- Mapping a cleaner San Diego
- A day in the life of a NCAA Woman of the Year Honoree
- Nirupama Rao defines the future of Indo-Pacific relations
- Winter reading for the bibliophile
- Alumni-nominated spotlight: Booz Allen Hamilton consultant Maura Deignan
- Leading from the front
- Center for U.S.-Mexican Studies expands research on drug war and migrant crisis
- A marriage of policy and advocacy
- Decarbonizing the grid
- Sylff Fellows translate vision into reality
- Stanford study finds poor air quality responsible for one in five infant deaths in sub‑Saharan Africa
- Office hours: Associate Professor Jennifer Burney
- Class of 2018 graduates embody global citizenry and leadership
- Science Policy Fellows program nurtures effective interdisciplinary scholars
- Building cross-border relationships
- Geoengineering a greener future
- Sponsored Student Spotlight: Adnan Saygili
- Celebrating academic excellence
- Painting the picture of an MPP student’s day
- Gregory Lee looks at the future of digital health and technology
- A sustainable seafood hero
- Pass the pen: Alumnae nominated spotlight
- Campus recognizes alumni as leaders and changemakers
- Innovation in mobile technology
- Ian Johnson chronicles the rise of religion in China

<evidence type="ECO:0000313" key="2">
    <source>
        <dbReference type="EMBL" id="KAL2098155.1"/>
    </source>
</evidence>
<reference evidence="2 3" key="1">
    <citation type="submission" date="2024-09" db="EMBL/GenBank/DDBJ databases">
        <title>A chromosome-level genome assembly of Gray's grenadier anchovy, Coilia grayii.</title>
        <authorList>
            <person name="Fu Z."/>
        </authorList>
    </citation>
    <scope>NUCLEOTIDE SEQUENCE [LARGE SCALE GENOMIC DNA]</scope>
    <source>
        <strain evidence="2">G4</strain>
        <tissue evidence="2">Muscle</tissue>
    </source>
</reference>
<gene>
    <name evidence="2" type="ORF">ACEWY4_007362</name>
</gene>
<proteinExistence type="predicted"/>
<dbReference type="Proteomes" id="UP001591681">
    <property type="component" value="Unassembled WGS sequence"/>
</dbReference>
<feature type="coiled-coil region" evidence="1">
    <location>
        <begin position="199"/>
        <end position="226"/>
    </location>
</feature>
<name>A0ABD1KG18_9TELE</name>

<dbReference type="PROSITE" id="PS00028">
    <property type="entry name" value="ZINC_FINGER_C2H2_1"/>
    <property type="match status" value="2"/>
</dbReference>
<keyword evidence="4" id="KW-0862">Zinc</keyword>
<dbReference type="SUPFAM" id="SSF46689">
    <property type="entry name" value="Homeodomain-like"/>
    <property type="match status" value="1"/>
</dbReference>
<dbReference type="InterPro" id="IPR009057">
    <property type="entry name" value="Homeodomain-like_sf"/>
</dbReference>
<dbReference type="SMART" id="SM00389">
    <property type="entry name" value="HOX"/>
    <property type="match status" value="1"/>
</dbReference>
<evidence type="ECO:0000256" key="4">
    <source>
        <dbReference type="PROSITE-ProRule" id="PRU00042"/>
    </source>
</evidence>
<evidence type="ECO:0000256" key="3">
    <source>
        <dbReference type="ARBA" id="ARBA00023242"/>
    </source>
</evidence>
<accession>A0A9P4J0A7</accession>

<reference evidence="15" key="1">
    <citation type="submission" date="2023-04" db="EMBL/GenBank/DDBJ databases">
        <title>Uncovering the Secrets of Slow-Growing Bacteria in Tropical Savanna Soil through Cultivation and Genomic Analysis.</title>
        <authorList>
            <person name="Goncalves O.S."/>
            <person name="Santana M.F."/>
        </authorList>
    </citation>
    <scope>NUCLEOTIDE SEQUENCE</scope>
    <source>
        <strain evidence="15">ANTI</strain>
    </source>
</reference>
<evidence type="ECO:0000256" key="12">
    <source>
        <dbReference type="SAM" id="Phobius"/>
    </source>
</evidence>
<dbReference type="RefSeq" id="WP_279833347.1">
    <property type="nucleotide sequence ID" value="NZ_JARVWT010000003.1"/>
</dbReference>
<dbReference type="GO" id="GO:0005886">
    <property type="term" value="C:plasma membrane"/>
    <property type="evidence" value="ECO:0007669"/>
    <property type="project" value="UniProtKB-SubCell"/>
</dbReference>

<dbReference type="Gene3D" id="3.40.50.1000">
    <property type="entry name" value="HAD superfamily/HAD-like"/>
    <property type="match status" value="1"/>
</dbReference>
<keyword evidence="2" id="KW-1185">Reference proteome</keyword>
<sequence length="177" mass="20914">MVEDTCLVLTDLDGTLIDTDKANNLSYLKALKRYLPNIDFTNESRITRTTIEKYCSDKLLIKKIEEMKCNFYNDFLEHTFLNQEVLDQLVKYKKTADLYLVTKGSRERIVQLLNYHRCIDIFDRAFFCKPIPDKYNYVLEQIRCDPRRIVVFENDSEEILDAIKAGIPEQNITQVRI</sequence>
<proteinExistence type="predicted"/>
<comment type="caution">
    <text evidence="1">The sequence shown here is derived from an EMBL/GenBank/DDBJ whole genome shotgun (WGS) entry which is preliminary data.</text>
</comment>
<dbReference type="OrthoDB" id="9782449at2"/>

- Writing the book on China’s economic policy
- Broadening horizons through international experience at BCG
- Office hours: Professor Gordon McCord
- New evening option for working professionals
- China's infrastructure investment as a development strategy
- Rethinking the war on drugs in Mexico
- Creating theoretical frameworks
- Nurturing future leaders at TechPolis
- The future is female
- Jamal Russell Black on Veridian Analytics' entrepreneurial spirit
- Love is in the air
- A day in the life of an MCEPA student
- Health and human capital
- Eduardo Porter finds journalistic inspiration at GPS
- Technology assessment at the nexus of STEM and policy
- IGCC receives coveted UC research grant
- Battery storage at the center of energy policy
- Researching how humans and the environment interact
- Office hours: Professor Ulrike Schaede
- Fighting wildfires with web based imagery
- United we dream
- Our 2017-2018 Boren Fellows
- Applying game theory to study behaviors
- Students craft views on climate change at COP23
- Molding future technical experts
- Why GPS: A niche in life
- The art of entrepreneurship
- Solar energy and pursuing the policy dream
- Social entrepreneur and first time author Ken Davenport ’90 of “The Two Gates”
- Why GPS: Discovering a passion for all things math
- Our 2017-18 Dean’s Fellows
- A Living, Learning Laboratory
- A ‘Prep Program’ for success, before day one
- Office hours: Professor Gordon Hanson
- Adding to a truly interdisciplinary academic environment
- Why GPS: Apply now and figure it out later
- Sponsored Student Spotlight: Noritoshi Kurokawa
- West Coast-Trained for a Washington, D.C. Think Tank
- Linked in Latin America
- Facilitating a ‘family affair’
- Nico Ravanilla retreats to Oxford for research
- 2016 alumni remember their first year in the real world
- Pioneering international excellence
- Research at the border: A living laboratory of transformation